Another great Neo Noir flick that's either written off most lists, or just never made the radar screens of most noiristas and aficio-noirdos. This one I'd heard negative comments about, particularly how it resembles a first person shooter game.
What Give em Hell Malone does is grab you, whether you are into these games or not, with this opening sequence that indeed inserts you a video game-ish scenario, and what it effectively does, is quicken the tempo of Noir. It gets you up to the speed of Mark Hosack's hard boiled dialog, homaging both Chandler, Hammett, and the better parts of Mickey Spillane. It's tongue in cheek picaresque, and a lot of fun.
This film is a great boiling stew of the Classic Hard Boiled Detective, Sergio Leone, Quentin Tarantino, David Lynch, and the Coen Brothers with some homage to true crime. It's so stylish and knowing that it gives a fresh look particularly to the hard boiled detective and noir.
I'ts almost like what a Fistfull Of Dollars does to the Western, this has the blueprint on how to tweak the old school Hard Boiled Detective.
|Noirsville aka Spokane, Washington|
Similar to Miller's Sin City, Give 'em Hell Malone takes place in an unspecified time in what star Thomas Jane calls a Noiriverse, Noirsville by another name. It manages to do this with the help of Inland Empire railroad hub, Spokane, Washington, a city that still has a lot of 30s, 40s, 50s, and 60s era buildings, grit, and atmosphere. The anti-hero Malone (Jane) strides through bodies like the Man With No Name through the Rojo and Baxter's, making Mike Hammer-esque wisecracks in voice over, nice! It can also boast of a decent convoluted story, many memorable characters, and an ominous, black, exhaust rumbling, souped up, 51 Merc that, compared to 2000s era vehicles looks like a small tank.
And this is another big WTF to critics in 2009, this film delivers, especially if you are tuned to noir. If you have been wading through the lists of some of reviewers, and those "hop on the band wagon" shills of basically, what I call, softcore-ish compilations of what they think are Neo Noirs, and are looking for a Noir Fix, this film is mainlining it.
|Malone (Thomas Jane)|
|Evelyn (Elsa Pataky)|
Dark Country (2009)) as gruff ex P.I. Malone, Ving Rhames (Miami Vice TV series (1984–1990), Pulp Fiction (1994), Kiss of Death (1995) Dark Blue (2002)) as hired gun Boulder, Elsa Pataky as Femme Fatale Evelyn, French Stewart (3rd Rock from the Sun TV Series (1996–2001), Leaving Las Vegas (1995)) as Frankie the Crooner, Leland Orser (Se7en (1995), Baby Face Nelson (1996), Taken (2008)) as Murphy, Chris Yen (Adventures of Johnny Tao (2007)) as Mauler, Gregory Harrison (Razorback (1984)) as mob king Whitmore, Eileen Ryan (The Twilight Zone TV Series (1959–1964), The Detectives TV Series (1959–1962), Magnolia (1999)) as Mother Gloria and David Andriole (Barb Wire (1996), Freeway (1996)) as Pencil Stache.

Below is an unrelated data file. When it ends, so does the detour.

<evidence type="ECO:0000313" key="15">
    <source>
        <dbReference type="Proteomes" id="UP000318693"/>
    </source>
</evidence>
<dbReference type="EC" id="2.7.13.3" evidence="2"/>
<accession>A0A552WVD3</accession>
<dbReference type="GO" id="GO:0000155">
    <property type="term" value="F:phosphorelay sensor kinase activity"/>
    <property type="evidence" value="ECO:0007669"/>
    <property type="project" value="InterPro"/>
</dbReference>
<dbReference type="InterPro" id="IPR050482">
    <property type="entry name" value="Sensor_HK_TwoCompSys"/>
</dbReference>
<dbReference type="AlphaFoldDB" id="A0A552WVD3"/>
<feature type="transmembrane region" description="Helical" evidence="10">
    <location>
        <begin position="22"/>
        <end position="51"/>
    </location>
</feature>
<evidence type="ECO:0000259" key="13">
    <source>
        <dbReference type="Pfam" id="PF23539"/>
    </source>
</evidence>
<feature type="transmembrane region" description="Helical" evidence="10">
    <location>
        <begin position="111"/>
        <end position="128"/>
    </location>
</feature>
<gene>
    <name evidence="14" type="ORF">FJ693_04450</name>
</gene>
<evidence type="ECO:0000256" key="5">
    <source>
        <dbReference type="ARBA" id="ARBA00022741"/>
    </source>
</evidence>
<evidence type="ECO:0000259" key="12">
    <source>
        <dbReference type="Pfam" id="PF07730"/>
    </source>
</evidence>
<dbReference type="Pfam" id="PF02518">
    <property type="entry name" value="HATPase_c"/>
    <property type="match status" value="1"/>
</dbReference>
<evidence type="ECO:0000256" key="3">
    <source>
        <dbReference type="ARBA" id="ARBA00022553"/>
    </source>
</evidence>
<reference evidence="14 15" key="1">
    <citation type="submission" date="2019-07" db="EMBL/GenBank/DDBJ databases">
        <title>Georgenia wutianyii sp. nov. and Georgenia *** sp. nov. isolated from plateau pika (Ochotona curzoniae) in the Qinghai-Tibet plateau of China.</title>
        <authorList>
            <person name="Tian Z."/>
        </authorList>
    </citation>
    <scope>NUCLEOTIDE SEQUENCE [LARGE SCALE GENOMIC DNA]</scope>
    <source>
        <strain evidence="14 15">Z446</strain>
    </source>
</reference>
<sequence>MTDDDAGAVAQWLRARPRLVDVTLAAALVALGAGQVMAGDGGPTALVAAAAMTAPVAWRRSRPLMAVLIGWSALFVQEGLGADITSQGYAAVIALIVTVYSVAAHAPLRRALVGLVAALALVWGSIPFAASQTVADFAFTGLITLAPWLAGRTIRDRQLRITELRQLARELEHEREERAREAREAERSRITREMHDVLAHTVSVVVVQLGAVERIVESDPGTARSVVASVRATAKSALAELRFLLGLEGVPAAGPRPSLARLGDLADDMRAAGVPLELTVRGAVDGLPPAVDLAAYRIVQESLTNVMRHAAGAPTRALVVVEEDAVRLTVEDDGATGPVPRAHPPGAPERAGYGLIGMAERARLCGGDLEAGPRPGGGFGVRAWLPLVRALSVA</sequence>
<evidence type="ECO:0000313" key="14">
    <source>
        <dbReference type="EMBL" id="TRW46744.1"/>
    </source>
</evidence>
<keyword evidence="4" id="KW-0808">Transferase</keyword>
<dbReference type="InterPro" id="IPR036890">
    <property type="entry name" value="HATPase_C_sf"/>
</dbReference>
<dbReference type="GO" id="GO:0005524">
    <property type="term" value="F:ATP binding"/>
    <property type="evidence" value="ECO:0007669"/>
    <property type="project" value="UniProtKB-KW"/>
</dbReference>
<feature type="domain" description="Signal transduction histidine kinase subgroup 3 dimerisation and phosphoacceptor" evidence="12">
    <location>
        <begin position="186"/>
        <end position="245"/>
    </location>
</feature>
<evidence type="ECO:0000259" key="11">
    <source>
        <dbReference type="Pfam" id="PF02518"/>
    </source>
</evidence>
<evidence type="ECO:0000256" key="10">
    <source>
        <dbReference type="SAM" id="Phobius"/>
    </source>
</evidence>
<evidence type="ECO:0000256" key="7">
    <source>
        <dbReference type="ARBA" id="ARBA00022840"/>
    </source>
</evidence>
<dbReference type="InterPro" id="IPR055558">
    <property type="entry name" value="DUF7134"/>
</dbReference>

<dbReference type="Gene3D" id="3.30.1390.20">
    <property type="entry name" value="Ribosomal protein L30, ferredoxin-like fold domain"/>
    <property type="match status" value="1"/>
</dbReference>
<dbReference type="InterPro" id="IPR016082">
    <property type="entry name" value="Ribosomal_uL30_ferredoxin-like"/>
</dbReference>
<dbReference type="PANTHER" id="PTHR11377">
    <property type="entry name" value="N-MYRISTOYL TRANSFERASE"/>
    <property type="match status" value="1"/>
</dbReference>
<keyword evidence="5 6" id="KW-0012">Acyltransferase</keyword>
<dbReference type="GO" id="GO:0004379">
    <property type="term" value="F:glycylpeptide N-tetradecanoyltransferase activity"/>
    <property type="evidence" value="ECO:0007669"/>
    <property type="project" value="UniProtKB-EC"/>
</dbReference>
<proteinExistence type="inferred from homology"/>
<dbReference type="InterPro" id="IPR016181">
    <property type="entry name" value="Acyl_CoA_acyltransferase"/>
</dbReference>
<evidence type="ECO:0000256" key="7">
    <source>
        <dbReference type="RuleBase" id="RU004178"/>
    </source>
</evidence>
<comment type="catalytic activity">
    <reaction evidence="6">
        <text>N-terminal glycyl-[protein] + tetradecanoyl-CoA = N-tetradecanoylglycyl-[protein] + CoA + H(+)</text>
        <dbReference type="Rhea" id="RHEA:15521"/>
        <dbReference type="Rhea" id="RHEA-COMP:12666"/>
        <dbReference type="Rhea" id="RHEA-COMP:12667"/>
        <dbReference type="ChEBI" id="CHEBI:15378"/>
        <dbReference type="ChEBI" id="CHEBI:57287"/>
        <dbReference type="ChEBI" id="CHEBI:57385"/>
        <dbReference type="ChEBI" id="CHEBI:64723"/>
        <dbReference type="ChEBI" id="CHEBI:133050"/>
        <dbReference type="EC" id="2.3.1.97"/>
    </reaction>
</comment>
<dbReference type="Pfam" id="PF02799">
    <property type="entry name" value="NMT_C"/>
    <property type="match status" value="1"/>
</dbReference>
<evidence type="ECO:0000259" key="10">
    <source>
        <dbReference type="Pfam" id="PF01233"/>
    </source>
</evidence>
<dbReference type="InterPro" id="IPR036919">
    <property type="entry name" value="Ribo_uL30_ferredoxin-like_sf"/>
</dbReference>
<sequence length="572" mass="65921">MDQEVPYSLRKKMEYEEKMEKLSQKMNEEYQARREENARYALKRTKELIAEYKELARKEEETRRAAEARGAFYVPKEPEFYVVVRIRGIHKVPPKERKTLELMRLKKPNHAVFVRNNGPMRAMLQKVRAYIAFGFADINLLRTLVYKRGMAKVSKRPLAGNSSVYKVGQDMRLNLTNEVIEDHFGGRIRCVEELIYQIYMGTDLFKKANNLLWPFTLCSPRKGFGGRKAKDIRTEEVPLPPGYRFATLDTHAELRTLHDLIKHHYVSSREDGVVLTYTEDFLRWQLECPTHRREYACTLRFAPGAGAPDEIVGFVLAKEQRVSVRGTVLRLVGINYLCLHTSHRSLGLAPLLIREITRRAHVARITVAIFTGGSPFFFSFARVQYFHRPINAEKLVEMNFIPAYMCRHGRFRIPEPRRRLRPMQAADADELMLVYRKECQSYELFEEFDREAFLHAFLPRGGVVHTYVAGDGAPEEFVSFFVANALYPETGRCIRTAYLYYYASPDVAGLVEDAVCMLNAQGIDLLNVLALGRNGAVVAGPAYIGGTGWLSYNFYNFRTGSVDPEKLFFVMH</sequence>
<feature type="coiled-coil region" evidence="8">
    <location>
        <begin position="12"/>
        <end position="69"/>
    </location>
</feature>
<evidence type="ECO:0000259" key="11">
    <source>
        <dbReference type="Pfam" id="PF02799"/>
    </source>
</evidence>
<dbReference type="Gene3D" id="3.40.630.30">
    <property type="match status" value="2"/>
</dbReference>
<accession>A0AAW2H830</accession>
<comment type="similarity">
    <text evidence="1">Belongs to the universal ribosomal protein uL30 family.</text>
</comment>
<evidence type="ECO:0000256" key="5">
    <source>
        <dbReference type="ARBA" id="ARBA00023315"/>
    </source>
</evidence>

|Boulder (Ving Rhames )|
|Frankie The Crooner (French Stewart)|
|Matchstick ( Gregory Harrison)|
|Mauler (Chris Yen)|
He heads to his mother Gloria's nursing home for assistance. Gloria is a hard drinking ex nurse. She digs out Malone's bullet. While there he breaks open the briefcase and finds it stuffed with newspapers and a small blue elephant that Malone dubbs "the meaning of love." This cryptic appellation stirs up the interest of a number of underworld figures who are trying to figure out what it is in Noirsville that is worth so much in dead men.
|"the meaning of love"|
|Whitmore (Gregory Harrison)|
|Murphy (Leland Orser)|
|Mother Gloria (Eileen Ryan)|
|Visas for blowjobs|
|Pencil Stash (David Andriole)|
|Going Capone on his ass|
Thomas Jane is highly entertaining as mercenary Malone. His quick paced gravelly voice overs punctuate the action, he grumbles wisecracks like gunshots. Jane and equally hard boiled costar Pataky spit sexual banter like two alley cats. It's reminiscent of Bogart and Bacall's banter in The Big Sleep but more believable.
All the bad guys in the film are fearful of Malone, there are varying stories of the brutal demise of Malone's family (Shown in Black & White flashbacks) and how the experience warped Malone into a cold blooded killing machine.
Pataky is the pieces sharp tongued femme fatale. At times Pataky's foreign inflections of English breaks through, but after all she's supposed to be a European prostitute. In this respect she reminds me of classic femme fatales Faith Domergue, Viveca Lindfors, and Peggy Cummins.
Ving Rhames is Malone's ex partner, Rhames is the heavy, he is imposing. Gregory Harrison the Mob King "goes Capone" on Malone's ass. Chris Yen plays a Crazy 88 type of sadistic assassin Mauler. Doug Hutchison, reminiscent a bit of a combination of Klaus Kinski and Jack Nance, is a bit over the top as wacko pyromaniac Matchstick.
A big shout out to French Stewart as bad lounge act Frankie the Crooner, part of his act is singing Lou Reed's "Good Night Ladies" at dive bars and old folks homes. His other gig is supplying visas for money or sex, to illegal alien prostitutes for Harrison. Stewart kind of reminds me of classic Film Noir bit player Edmond Ryan. Other memorable performances are David Andriole as Pencil Stash, and Eileen Ryan as Ma Gloria.
This film is a real hoot. It's oozing updated hard boiled style, with a tablespoon of Kill Bill from Tarantino, a pinch of Mulholland Drive from Lynch, a bite of Point Blank from Boorman, a cup of Blood Simple from the Coen Brothers, a ladle of Fistfull Of Dollars from Leone, a wallop of The Lady From Shanghai from Welles, the graphic scribble of Sin City from Miller, Rodriguez, and even some of Dick Tracy from Chester Gould, the film borrows from all. Screencaps from the January 26, 2010 DVD.